As the largest U.S. producer of construction materials, this $11.1 billion market-cap stock was up 58% over the last 12 months. By reinvesting in growth and utilizing a more efficient capital structure, this high-cash-flow business should outperform industry peers and the overall market.

Organic growth comes from the public works, highway and nonresidential construction end markets, all of which have been growing more rapidly than the overall economy. Geographically, Vulcan is positioned to serve Georgia, Florida, Texas and California markets, which are growing faster than the rest of the U.S.

For example, California voters approved the funding of $43 billion of infrastructure bonds that should eventually emerge as tangible projects utilizing Vulcan aggregates.

The company continues to add material reserves via acquisitions and is a beneficiary of the ongoing consolidation trend in this business. The top 10 producers of aggregates account for only one-third of overall production. On Feb. 19, Vulcan announced that it will buy

Florida Rock Industries

(FRK)

for $4.6 billion.

This deal increases Vulcan's reserves to about 45 years of production and reinforces its critical mass in Florida and the East Coast. While the deal does not change earnings guidance, over the next three years the $2 billion of projected cash-flow generation should help the company pay down the debt it will take on as part of the deal.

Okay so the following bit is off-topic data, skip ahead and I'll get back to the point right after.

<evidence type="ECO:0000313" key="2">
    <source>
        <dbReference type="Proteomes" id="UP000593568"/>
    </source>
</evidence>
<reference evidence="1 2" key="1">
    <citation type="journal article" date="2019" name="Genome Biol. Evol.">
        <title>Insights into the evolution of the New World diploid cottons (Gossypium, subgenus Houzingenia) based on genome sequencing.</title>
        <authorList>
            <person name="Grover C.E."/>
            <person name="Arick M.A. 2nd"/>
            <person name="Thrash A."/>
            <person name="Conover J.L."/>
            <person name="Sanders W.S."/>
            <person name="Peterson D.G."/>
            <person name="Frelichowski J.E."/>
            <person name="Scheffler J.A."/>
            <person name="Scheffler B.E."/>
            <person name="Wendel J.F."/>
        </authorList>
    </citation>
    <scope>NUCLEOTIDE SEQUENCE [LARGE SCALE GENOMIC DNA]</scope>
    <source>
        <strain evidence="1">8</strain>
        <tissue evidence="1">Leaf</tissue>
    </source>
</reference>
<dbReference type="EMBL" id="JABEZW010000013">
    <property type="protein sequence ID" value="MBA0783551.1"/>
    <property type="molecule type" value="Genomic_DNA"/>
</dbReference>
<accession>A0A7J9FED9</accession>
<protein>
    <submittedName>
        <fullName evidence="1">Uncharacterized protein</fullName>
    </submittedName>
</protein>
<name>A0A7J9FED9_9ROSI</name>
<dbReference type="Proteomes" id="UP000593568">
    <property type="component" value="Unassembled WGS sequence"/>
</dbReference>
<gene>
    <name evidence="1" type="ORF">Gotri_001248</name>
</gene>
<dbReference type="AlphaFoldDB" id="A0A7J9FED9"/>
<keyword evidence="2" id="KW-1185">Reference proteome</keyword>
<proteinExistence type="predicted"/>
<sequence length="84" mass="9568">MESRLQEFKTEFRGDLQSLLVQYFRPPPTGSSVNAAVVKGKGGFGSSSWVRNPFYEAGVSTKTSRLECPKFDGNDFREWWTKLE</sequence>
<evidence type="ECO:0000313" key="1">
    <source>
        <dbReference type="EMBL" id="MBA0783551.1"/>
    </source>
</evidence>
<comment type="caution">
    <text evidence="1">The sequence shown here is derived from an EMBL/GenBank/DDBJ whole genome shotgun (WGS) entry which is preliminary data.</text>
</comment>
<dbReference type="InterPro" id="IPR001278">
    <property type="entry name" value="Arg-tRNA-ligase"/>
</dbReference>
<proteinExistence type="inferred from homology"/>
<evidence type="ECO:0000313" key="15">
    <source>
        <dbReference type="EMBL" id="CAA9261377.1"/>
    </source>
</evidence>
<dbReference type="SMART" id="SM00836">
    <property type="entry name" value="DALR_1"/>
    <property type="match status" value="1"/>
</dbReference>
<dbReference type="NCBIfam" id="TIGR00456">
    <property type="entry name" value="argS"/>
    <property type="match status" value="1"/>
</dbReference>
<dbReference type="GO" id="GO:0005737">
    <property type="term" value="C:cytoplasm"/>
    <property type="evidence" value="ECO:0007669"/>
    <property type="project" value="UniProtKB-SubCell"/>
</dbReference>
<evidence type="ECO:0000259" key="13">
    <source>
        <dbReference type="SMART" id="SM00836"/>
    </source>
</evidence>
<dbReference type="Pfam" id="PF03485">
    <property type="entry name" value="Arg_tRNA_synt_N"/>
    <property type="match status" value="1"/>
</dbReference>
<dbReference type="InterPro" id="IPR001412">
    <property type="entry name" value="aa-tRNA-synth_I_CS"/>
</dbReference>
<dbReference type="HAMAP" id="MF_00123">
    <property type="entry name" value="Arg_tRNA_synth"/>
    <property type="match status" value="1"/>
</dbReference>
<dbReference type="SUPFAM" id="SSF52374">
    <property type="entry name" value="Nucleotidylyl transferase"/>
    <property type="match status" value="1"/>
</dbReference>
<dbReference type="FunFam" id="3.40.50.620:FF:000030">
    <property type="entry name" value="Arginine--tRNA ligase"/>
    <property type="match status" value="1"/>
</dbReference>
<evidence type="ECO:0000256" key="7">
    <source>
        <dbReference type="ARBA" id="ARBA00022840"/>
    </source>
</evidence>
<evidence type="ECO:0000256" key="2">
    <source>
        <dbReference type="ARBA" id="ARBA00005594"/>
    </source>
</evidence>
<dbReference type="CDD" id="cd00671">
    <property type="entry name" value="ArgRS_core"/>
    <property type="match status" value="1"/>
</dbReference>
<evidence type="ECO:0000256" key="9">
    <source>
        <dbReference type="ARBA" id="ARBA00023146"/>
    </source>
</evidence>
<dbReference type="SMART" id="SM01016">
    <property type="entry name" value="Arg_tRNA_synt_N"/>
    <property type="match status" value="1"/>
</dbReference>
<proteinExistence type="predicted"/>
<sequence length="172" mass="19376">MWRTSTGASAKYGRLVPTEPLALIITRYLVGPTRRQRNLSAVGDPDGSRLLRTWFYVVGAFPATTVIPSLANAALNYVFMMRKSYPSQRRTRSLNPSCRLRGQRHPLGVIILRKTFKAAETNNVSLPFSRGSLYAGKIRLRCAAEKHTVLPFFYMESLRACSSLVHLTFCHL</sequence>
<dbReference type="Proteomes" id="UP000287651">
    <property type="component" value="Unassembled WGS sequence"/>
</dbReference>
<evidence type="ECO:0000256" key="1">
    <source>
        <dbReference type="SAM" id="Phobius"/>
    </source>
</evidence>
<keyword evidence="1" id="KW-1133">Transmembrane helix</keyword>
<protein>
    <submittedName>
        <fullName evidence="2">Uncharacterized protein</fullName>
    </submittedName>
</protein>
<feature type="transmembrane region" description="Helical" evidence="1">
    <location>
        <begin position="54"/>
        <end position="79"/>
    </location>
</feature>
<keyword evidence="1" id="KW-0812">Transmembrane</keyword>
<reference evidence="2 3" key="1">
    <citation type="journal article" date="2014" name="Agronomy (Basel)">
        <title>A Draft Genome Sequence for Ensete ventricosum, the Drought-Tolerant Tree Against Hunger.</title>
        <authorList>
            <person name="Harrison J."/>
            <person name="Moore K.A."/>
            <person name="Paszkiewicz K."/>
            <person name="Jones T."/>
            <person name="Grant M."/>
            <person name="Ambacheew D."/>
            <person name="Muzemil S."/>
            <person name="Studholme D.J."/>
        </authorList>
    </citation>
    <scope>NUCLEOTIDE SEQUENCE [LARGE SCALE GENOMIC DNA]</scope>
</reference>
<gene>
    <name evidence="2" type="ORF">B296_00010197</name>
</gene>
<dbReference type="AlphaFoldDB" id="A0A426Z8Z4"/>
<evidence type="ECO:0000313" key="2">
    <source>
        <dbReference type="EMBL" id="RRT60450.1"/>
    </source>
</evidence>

The net effect is a rock solid company that should reward shareholders. Year over year, Vulcan has rewarded shareholders with a 56% total return.

Real basic values.

Rudy Martin is the director of research for TheStreet.com Ratings. In keeping with TSC's Investment Policy, employees of TheStreet.com Ratings with access to pre-publication ratings data must pre-clear any potential trade through the legal department, and are prohibited from trading any security that is the subject of an unpublished rating revision until the second business day after the rating is published.

In keeping with TSC's Investment Policy, employees of TheStreet.com Ratings with access to pre-publication ratings data must pre-clear any potential trade through the legal department, and are prohibited from trading any security that is the subject of an unpublished rating revision until the second business day after the rating is published.

While Martin cannot provide investment advice or recommendations, he appreciates your feedback;

click here

to send him an email.